Fr. Daniel Themann
Last month we discussed professionalism and explained that it means to have respect for our profession.
- Because it is a calling from God.
- It contributes to the Common Good…a sacred thing, a good higher than myself.
We do need to train ourselves to think beyond ourselves.
- It is meant to be the means by which man keeps his balance and perfects himself.
- Outlet for his energy, gives sense of accomplishment.
- Means of perfecting himself through effort.
- It is the means which provides life, education, leisure…all sacred things.
Tonight’s topic is connected to #4.
- When do we go overboard? When are we not looking for legitimate gain in order to better provide for these sacred goods but rather money for money’s sake or stuff for stuff’s sake?
- Yes, we do want to be dedicated to our professions and to put generous effort into them, but – remember – every good thing has aplastic counterfeit.
What we must avoid is avarice…a fancy word for greed.
Definition – an inordinate love of earthly goods (stuff).
- Every sin has “inordinate” in the definition.
- Sin is not fundamentally a “legal” question! It is the breaking of an order. It is to put some good out of its rightful place and thereby to act unreasonably.
What is the order we are talking about? What is stuff for?
Stuff is for our welfare and the welfare of our neighbor.
- My welfare or those dependent on me.
- My neighbor’s welfare.
- Common good
For example, in Cincinnati, there is a Passionist Monastery which stands in a very prominent place overlooking the city. It is currently used as office space by a (not very respectable) radio station. My dream growing up was to get rich enough someday to buy it and donate it to some traditional religious order. Then literally tens of thousands of people would have to think of God at least twice a day as they drove into and out of the city to go to work. Or as another example, consider the group of businessmen who first pulled their resources and purchased Ecône.
How do we know if we have crossed that line? (Signs of Greed)
- Intention – We set up wealth, influence, pleasure as the end.
- Goal is “to be a millionaire.”
- Goal is “to never have to work another day of my life.”
To have more time for family, for reading, doing charity, etc.– good.
Fun for fun’s sake is always a disorder.
- Manner of seeking wealth –
- Without regard for the rights of others.
- Risk greater goods for the sake of money e.g. our health, our family life, our financial security without reasonable cause.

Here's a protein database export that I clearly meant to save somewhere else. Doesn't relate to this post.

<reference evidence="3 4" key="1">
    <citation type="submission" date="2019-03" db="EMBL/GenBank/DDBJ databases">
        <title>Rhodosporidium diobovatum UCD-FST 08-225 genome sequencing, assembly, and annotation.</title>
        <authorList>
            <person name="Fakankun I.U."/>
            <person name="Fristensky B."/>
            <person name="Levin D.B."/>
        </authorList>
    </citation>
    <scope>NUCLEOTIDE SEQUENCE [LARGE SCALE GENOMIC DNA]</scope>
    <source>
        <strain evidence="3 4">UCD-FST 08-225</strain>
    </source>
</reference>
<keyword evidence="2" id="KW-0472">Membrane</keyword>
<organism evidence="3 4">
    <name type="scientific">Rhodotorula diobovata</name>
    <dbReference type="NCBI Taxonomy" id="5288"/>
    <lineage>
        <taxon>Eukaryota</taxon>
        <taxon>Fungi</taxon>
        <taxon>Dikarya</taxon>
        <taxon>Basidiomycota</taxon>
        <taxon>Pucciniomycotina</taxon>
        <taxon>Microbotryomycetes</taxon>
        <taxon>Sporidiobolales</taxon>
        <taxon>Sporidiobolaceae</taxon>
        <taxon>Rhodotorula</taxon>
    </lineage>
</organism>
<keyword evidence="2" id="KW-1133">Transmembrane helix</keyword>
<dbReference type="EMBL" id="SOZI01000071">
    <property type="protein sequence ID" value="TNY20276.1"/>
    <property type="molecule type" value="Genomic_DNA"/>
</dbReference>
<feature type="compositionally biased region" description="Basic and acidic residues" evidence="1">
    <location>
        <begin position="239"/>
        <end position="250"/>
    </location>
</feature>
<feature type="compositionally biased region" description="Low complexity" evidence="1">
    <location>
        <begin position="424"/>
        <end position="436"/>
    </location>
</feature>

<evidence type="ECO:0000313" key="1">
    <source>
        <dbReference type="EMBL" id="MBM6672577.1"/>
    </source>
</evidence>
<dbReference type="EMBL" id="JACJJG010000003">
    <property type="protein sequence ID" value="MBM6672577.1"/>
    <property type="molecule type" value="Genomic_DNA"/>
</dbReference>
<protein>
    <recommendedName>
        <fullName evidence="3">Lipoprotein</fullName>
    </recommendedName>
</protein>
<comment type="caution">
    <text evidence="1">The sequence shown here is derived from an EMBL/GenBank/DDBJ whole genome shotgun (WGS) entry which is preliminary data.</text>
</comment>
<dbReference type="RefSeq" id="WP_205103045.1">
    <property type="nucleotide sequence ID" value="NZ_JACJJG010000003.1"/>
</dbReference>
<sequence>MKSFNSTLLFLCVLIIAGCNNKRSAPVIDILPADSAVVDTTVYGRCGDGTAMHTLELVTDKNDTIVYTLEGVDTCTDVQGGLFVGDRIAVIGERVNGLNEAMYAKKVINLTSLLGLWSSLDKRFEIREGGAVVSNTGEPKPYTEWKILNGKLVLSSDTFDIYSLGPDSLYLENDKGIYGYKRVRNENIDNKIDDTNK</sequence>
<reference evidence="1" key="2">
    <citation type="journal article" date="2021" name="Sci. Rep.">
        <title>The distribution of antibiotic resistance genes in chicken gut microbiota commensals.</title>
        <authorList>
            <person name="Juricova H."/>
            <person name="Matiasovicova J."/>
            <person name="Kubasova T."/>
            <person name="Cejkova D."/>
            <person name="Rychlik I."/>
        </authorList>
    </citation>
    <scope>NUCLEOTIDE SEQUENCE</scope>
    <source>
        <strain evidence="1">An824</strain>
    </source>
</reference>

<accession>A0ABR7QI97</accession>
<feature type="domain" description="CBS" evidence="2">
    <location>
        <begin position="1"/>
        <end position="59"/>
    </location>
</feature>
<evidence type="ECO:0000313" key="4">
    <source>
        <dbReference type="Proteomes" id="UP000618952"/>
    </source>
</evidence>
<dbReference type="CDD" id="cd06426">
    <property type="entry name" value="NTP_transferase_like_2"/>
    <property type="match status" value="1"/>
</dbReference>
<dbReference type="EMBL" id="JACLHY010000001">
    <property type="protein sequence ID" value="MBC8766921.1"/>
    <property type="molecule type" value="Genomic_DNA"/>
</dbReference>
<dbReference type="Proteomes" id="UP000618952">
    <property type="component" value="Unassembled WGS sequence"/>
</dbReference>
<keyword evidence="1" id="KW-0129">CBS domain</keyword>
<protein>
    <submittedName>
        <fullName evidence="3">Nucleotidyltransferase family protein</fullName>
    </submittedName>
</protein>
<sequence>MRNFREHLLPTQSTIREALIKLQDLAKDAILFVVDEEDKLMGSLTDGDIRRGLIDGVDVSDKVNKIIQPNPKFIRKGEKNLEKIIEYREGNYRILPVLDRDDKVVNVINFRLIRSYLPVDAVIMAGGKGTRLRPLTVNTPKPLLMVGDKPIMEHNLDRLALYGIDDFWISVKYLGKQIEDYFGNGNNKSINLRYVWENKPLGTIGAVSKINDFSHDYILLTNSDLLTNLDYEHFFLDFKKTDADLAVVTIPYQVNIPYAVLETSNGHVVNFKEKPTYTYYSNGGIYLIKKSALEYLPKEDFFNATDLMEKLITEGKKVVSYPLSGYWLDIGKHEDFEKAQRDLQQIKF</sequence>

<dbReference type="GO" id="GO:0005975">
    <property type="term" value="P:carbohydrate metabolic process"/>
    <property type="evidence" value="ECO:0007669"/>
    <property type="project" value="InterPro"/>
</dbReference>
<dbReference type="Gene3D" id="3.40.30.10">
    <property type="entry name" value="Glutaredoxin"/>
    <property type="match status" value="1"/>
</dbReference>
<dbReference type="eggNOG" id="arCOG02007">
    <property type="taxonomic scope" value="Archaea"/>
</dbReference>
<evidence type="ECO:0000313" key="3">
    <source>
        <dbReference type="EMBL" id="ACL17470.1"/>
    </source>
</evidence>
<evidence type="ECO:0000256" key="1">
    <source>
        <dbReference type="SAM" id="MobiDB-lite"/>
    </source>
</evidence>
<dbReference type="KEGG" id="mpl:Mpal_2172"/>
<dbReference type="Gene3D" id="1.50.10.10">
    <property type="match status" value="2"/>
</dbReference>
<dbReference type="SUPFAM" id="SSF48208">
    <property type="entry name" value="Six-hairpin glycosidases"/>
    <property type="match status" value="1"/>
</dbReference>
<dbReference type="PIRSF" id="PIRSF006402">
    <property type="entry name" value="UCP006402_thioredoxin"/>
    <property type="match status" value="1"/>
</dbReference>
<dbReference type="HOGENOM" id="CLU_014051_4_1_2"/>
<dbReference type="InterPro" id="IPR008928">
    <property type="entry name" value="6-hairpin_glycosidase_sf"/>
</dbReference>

- The way we use money –
- Very unwilling to spend money – keep for sense of security, power.
- Give little or nothing to charity.
- Obsessed with seeing it, counting it, feeling it.
Malice of avarice:
- Mistrust in God.
- Avarice is not generally a vice of youth…encouraging? No, they are just irresponsible. Fear of want often prompts this. Must make prudent decisions, exercise prudent foresight and then trust in providence.
- “Behold the man who has not made God his helper but trusted in the abundance of his riches and has continued in his vanity.” Ps. 51, 9
- “Behold the birds of the air and the lilies of the field…neither labor nor spin.” Matt 6, 26
- Love of stuff kills our spirit of mortification and cools our love for God.
“No one can serve God and mammon.” Matt 6, 24
- Leads to pride. Concupiscence of the eyes (curiosity is the other form of concupiscence of the eyes) leads to pride of life.
- Disputes over money are behind a lot of the tension in a marriage.
Greed is a mortal sin when it causes us to violate justice or charity in a grave manner.
- Remind ourselves that we are creatures of eternity even by nature.
- Remind ourselves that we are stewards.
- Agere contra: “Do the opposite.” In this case, be generous.
- “Make friends with the mammon of iniquity…When you fail, they will welcome you into their houses.” Luke 16:9
- Our Lord tells us in this parable to use our “mammon of iniquity” to do charity. Thus, we will make friends (with the poor), and they will welcome us into their (heavenly) dwellings when we fail (die).